Genome architecture, rearrangements and genomic disorders

Trends Genet. 2002 Feb;18(2):74-82. doi: 10.1016/s0168-9525(02)02592-1.


An increasing number of human diseases are recognized to result from recurrent DNA rearrangements involving unstable genomic regions. These are termed genomic disorders, in which the clinical phenotype is a consequence of abnormal dosage of gene(s) located within the rearranged genomic fragments. Both inter- and intrachromosomal rearrangements are facilitated by the presence of region-specific low-copy repeats (LCRs) and result from nonallelic homologous recombination (NAHR) between paralogous genomic segments. LCRs usually span approximately 10-400 kb of genomic DNA, share >or= 97% sequence identity, and provide the substrates for homologous recombination, thus predisposing the region to rearrangements. Moreover, it has been suggested that higher order genomic architecture involving LCRs plays a significant role in karyotypic evolution accompanying primate speciation.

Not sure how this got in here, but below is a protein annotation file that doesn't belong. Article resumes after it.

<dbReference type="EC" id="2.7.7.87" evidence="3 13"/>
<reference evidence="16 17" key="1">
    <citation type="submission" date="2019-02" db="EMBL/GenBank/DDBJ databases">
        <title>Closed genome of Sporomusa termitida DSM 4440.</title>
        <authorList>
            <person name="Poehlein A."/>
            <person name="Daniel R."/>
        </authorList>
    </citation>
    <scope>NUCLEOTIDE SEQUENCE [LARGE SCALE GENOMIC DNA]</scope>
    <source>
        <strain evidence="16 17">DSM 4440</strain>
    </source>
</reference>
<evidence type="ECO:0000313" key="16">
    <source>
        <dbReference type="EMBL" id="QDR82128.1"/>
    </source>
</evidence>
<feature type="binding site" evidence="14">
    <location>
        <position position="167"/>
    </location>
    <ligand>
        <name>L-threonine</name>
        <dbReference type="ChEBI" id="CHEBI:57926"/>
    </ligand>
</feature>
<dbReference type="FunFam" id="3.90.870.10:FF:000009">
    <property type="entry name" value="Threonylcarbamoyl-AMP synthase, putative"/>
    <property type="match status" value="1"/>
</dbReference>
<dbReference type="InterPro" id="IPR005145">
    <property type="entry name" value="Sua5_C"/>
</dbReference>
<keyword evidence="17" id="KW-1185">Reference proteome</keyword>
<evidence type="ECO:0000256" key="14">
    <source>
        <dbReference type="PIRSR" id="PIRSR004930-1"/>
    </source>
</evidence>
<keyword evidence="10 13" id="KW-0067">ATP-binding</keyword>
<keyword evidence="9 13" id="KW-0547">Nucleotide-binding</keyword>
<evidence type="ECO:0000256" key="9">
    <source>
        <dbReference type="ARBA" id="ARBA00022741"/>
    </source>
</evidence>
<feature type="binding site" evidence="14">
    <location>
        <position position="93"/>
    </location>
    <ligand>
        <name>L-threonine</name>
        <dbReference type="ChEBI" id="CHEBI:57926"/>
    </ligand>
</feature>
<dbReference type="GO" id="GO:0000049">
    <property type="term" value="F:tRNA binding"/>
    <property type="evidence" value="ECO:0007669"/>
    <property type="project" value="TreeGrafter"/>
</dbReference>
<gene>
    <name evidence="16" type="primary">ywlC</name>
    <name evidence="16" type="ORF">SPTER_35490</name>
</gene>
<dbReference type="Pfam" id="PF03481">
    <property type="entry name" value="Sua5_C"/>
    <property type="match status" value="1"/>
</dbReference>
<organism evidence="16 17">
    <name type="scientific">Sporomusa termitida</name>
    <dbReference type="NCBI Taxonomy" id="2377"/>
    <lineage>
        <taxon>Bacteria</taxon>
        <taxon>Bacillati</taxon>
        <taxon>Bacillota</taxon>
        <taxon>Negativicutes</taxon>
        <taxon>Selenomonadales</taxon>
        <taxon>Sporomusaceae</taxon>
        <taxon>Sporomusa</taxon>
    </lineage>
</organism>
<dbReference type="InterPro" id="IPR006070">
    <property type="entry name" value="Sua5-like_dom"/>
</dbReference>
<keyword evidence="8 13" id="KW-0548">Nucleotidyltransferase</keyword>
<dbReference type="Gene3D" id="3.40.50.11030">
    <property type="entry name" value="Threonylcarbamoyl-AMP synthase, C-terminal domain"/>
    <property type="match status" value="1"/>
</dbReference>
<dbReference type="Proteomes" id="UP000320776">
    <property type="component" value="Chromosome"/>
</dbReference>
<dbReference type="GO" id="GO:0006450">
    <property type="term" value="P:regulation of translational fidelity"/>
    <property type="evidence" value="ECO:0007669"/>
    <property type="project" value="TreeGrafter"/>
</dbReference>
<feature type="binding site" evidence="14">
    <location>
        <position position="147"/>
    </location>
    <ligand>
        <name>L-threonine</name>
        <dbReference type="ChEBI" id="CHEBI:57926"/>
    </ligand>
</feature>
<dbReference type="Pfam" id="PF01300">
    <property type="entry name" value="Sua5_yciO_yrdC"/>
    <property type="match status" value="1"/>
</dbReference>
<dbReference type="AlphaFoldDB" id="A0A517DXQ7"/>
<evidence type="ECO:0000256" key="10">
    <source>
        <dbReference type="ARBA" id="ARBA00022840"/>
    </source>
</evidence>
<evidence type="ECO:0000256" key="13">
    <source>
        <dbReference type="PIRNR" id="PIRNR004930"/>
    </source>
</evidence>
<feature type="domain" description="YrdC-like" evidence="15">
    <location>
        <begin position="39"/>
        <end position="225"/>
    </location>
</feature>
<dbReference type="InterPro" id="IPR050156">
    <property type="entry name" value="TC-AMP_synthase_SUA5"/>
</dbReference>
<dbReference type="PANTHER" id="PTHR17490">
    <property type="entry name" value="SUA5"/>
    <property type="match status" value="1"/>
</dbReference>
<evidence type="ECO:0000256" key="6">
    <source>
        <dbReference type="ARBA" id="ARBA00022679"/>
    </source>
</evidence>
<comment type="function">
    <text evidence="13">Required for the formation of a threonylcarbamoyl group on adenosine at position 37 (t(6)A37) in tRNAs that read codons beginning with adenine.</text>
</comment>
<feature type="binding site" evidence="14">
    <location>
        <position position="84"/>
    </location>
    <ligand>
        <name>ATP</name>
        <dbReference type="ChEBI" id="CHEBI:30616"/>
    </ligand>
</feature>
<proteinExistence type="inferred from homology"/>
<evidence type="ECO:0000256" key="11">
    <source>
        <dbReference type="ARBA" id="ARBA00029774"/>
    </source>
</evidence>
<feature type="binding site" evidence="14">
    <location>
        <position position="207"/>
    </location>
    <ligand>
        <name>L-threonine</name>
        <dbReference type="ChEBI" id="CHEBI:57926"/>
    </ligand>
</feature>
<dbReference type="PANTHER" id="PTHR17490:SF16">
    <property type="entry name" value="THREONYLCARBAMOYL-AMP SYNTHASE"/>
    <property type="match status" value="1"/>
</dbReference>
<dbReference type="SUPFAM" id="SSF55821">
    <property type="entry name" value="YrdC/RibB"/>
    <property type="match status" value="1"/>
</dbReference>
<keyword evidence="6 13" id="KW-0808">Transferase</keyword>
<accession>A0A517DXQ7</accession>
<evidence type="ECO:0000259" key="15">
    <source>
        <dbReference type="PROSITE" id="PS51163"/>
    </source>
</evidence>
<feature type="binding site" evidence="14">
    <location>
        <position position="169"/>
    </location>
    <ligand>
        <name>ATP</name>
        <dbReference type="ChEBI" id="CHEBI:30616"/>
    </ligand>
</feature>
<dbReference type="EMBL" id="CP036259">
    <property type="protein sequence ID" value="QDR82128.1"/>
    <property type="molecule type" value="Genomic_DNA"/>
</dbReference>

Publication types

  • Research Support, Non-U.S. Gov't
  • Research Support, U.S. Gov't, P.H.S.
  • Review

MeSH terms

  • Behavior / physiology
  • DiGeorge Syndrome / genetics
  • Gene Rearrangement*
  • Genetic Diseases, Inborn / genetics*
  • Genetic Techniques
  • Genome, Human*
  • Humans
  • Prader-Willi Syndrome / genetics
  • Sequence Homology, Nucleic Acid
  • Williams Syndrome / genetics
  • X Chromosome
  • Y Chromosome